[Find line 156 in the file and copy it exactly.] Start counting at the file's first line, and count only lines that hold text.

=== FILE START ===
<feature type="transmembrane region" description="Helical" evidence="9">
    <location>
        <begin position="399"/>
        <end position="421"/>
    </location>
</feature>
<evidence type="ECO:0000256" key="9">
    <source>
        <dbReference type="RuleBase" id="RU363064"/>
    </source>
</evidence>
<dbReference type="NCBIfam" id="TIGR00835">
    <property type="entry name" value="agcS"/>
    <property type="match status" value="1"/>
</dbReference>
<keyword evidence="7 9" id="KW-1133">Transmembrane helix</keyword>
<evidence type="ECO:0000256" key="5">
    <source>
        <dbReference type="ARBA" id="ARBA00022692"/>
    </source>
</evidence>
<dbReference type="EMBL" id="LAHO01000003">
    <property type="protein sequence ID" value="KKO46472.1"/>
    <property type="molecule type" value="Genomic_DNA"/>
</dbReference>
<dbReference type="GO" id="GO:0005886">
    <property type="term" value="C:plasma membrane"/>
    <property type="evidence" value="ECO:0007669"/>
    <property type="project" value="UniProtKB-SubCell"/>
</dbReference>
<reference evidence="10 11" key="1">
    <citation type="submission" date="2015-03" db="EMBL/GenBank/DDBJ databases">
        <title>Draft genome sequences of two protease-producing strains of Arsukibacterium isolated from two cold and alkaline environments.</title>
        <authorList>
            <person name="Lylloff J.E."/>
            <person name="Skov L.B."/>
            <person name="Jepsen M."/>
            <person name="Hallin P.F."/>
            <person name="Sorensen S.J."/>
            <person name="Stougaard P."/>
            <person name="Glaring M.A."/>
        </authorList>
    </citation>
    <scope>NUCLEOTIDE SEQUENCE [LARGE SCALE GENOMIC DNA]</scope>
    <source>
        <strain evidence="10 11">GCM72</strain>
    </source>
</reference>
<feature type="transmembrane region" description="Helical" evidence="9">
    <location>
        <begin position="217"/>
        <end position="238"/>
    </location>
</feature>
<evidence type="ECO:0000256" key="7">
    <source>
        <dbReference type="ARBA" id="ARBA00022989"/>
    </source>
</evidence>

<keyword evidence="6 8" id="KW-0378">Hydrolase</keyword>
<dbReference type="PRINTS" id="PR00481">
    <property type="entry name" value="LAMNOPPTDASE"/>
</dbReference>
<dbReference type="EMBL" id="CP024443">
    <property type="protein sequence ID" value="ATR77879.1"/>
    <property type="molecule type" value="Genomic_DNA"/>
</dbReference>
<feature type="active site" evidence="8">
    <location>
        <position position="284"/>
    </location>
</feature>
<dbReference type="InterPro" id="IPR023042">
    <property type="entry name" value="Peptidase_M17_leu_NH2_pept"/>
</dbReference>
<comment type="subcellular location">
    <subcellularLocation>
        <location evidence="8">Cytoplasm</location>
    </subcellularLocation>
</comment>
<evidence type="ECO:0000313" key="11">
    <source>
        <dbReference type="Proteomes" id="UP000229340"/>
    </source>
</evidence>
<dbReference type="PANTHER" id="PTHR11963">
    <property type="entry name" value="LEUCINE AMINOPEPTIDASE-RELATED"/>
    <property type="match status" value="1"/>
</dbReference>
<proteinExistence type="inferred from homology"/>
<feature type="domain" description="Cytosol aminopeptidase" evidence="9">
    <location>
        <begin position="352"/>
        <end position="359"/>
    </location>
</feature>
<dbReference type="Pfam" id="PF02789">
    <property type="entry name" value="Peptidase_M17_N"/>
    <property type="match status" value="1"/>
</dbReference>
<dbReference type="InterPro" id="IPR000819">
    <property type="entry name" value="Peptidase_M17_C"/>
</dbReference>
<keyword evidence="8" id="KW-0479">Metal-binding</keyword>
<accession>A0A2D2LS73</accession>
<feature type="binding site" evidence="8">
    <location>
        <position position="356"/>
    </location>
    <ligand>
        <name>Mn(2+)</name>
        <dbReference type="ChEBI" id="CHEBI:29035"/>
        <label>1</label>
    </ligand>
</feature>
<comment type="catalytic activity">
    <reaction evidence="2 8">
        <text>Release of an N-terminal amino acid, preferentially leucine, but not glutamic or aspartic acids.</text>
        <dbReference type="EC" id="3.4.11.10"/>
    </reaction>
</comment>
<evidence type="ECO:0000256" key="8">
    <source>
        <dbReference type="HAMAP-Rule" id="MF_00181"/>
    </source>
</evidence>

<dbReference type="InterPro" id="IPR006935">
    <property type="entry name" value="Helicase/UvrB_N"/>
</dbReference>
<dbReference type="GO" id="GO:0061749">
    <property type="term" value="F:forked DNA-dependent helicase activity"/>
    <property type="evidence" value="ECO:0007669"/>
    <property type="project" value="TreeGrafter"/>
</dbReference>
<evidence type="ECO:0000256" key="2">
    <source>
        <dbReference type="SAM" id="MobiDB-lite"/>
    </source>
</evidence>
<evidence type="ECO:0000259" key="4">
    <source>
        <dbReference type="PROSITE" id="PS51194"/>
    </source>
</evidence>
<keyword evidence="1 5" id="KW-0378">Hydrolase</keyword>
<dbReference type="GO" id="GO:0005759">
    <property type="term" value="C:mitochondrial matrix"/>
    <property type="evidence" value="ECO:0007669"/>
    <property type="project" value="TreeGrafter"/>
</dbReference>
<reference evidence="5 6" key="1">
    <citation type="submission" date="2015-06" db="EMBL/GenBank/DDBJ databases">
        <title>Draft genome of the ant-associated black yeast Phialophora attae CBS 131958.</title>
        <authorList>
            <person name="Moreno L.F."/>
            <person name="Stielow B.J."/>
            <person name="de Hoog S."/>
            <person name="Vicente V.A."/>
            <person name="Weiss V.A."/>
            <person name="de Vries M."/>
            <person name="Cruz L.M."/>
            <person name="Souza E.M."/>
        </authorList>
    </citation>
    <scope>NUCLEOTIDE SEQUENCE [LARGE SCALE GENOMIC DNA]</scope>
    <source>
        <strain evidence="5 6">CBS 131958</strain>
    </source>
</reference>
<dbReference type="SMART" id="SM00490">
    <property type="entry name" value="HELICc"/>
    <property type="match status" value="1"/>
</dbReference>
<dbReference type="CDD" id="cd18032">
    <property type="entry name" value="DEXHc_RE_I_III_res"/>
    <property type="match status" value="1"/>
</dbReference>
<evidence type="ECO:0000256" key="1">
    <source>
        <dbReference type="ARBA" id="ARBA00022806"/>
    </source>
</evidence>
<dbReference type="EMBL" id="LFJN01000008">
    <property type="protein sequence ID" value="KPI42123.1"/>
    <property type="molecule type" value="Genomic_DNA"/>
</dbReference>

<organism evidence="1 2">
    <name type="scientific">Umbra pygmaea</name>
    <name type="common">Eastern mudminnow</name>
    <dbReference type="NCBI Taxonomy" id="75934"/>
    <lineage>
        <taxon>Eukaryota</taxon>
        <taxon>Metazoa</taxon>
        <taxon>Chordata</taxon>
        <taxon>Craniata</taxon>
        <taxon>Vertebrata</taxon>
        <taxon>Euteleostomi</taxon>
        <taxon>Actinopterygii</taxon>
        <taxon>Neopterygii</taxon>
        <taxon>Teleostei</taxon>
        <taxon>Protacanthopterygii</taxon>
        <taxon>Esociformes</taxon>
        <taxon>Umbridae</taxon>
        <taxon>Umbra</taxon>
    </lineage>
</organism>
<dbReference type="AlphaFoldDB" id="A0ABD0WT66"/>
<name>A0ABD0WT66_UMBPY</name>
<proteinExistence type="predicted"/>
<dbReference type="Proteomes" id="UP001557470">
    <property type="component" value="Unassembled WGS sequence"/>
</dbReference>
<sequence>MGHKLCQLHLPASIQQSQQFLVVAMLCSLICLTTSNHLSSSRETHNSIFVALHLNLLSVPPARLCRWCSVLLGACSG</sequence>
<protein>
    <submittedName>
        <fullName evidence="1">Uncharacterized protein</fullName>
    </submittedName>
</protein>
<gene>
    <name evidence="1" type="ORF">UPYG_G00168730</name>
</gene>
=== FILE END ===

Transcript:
            <person name="Stielow B.J."/>